She was 18 when she came to Oregon from Germany as an au pair and moved in with an Intel manager and his family in September 2010. She agreed to provide live-in child care so she could go to school and have an enriching cultural experience.
But the young woman says she instead fought off the host father when he touched her breasts and put his hand between her legs. She fled the house and told the police.
Back in Germany, she filed a lawsuit Oct. 5 in Multnomah County Circuit Court, accusing a Lake Oswego au pair placement agency of negligence and fraud.
The suit alleges that US Au Pair Inc. and its owner, Helene Young, knew two previous au pairs had reported sexual advances made by the father, Ashish Gupta.
The suit says Young didn't warn the German woman about Gupta before placing her in his home. The suit—seeking $990,000 in damages—says the woman, now 19, later became suicidal.
Experts say this is the first lawsuit of its kind in the U.S., and it reveals how au pairs lack adequate protection from abuse.
Gupta declined to talk to WW for this story. Young, whose firm was paid $6,000 by Gupta for the placement, denied the allegations.
"There is no basis for the charges," she says. "They are totally unfounded. Anyone who knows me and my organization knows that what is being said is not true."
The U.S. State Department says its au pair program is "a mutually rewarding, intercultural opportunity" for young people (typically women) aged 18 to 26 to study here while working for and living with a host family.
The State Department has approved 14 au pair placement agencies in the U.S., and ensures au pairs get 32 hours of training in first aid, child development, cultural awareness and other issues.
What they don't get, placement agencies say, is training on how to deal with sexual harassment.
Edina Stone, founder and CEO of Au Pair Clearinghouse, an online advocacy group, says it's not easy for au pairs to speak up when things go wrong.
"The au pair agencies have pretty much depended on the fact that these girls are young and foreign," Stone says. "They're here alone, and they don't know how to get legal representation.
"The German au pair did the right thing by bringing the lawsuit, because it's the agency's responsibility to make sure they're screening both sides of the contract."
The lawsuit says US Au Pair's Young told the German woman's father that "the Gupta family had a few au pairs working with them in the past, there had been no problems reported, and the au pairs had enjoyed their experience.â
Records obtained by WW show that police turned up a very different story.
Washington County sheriff's investigators found notes in US Au Pair's files showing that an au pair in 2009 reported that Gupta had asked if she was a virgin and said he wanted to see her in a bikini.
An investigator interviewed another au pair who said Gupta in 2008 rubbed her thigh and back, told her to leave her bedroom door open, and came into her room and lay down in bed next to her. She reported his behavior to US Au Pair staff, the sheriff's report says, and says Gupta had tried to punish her by refusing to let her attend school.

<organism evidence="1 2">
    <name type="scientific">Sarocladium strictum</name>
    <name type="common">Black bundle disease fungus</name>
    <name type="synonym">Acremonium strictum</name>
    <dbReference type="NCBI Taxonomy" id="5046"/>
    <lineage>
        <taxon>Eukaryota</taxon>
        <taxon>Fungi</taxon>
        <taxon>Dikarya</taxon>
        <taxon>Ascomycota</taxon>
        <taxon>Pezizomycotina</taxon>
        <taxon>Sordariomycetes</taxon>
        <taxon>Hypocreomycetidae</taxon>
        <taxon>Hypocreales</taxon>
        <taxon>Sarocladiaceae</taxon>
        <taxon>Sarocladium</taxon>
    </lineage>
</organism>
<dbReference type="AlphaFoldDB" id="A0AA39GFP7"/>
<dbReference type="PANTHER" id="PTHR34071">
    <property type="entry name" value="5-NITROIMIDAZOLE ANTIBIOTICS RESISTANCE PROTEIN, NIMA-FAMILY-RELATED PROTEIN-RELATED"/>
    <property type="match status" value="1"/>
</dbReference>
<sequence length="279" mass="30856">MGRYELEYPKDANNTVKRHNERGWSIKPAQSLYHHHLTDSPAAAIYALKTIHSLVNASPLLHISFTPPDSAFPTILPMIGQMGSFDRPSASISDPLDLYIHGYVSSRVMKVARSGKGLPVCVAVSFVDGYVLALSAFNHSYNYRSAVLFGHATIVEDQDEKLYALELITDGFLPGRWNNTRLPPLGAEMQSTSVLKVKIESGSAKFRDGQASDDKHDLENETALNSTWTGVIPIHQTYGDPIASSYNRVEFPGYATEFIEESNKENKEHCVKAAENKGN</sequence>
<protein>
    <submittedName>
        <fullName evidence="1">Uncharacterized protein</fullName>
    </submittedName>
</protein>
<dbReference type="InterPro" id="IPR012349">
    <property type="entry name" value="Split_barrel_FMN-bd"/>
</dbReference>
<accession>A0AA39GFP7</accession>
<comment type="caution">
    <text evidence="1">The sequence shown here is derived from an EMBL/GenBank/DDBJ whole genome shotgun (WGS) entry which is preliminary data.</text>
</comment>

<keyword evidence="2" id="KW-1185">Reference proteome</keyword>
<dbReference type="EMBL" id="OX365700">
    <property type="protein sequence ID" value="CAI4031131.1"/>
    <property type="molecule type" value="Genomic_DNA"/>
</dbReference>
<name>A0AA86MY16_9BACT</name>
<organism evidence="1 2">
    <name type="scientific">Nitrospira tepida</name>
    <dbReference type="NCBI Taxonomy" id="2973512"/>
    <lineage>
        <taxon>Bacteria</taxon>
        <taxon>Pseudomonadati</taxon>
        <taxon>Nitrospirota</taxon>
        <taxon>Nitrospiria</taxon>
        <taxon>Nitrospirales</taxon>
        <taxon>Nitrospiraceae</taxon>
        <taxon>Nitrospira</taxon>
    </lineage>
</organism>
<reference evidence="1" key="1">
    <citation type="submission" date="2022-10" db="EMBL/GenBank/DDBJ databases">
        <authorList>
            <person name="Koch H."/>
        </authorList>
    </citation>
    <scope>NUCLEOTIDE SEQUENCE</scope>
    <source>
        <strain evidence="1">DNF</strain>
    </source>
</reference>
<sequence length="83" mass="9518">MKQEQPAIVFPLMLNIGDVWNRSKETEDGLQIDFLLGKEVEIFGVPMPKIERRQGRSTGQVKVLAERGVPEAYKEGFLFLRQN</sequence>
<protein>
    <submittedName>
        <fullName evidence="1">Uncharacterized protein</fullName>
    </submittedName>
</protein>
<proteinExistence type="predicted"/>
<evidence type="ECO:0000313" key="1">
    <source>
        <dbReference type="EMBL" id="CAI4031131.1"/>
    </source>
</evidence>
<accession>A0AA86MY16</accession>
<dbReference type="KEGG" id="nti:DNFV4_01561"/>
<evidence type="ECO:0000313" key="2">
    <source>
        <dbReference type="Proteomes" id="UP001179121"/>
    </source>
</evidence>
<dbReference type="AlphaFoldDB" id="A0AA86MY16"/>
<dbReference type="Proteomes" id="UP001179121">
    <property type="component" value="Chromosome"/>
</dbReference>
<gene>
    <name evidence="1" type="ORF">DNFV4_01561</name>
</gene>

The German au pair said Gupta touched her inappropriately on five occasions, and that she was initially too scared to say anything when Gupta put his hand between her legs while they sat on a couch.
At one point, she said, he grabbed her bottom. "She was shocked," the sheriff's report says, "and [he] then asked, 'Can I touch it again?' and she said 'No.' He then said, 'Can I at least smack it?' and she said 'No.' She said he then laughed and made fun of it afterward."
She said she resisted when Gupta kissed her neck and touched her breasts; when she rejected him, Gupta cut her pay and denied her use of the family's car.
When a sheriff's investigator interviewed him, Gupta denied any wrongdoing. He told the investigator that he gave the au pair back rubs, adding, "where he works at Intel, it is common for people to give each other shoulder massages."
The Washington County District Attorney's Office charged Gupta in January with one count each of sexual abuse and harassment, both misdemeanors. Gupta pleaded not guilty and hired Stephen Houze, a well-known Portland criminal attorney.
The DA dropped the case after the au pair and Gupta reached a civil compromise—a confidential agreement that she wouldn't pursue the case. Gupta is trying to get the record expunged.
Rayney Meisel, Washington County deputy district attorney, says her office didn't agree with the deal but didn't fight it. (The settlement didn't include US Au Pair.)
"The victim was in Germany, and it would have taken a lot for her to be able to come out here,â Meisel says. âA civil compromise was a better situation for her.â
Au Pair Clearinghouse's Stone hopes the case will encourage placement agencies to screen host families more thoroughly and give au pairs sexual harassment training.
"There should be an awareness campaign that says if you are abused, if your host parent does something to make you feel uncomfortable, you need to document it," Stone says. âThatâs what the agencies should be doing.â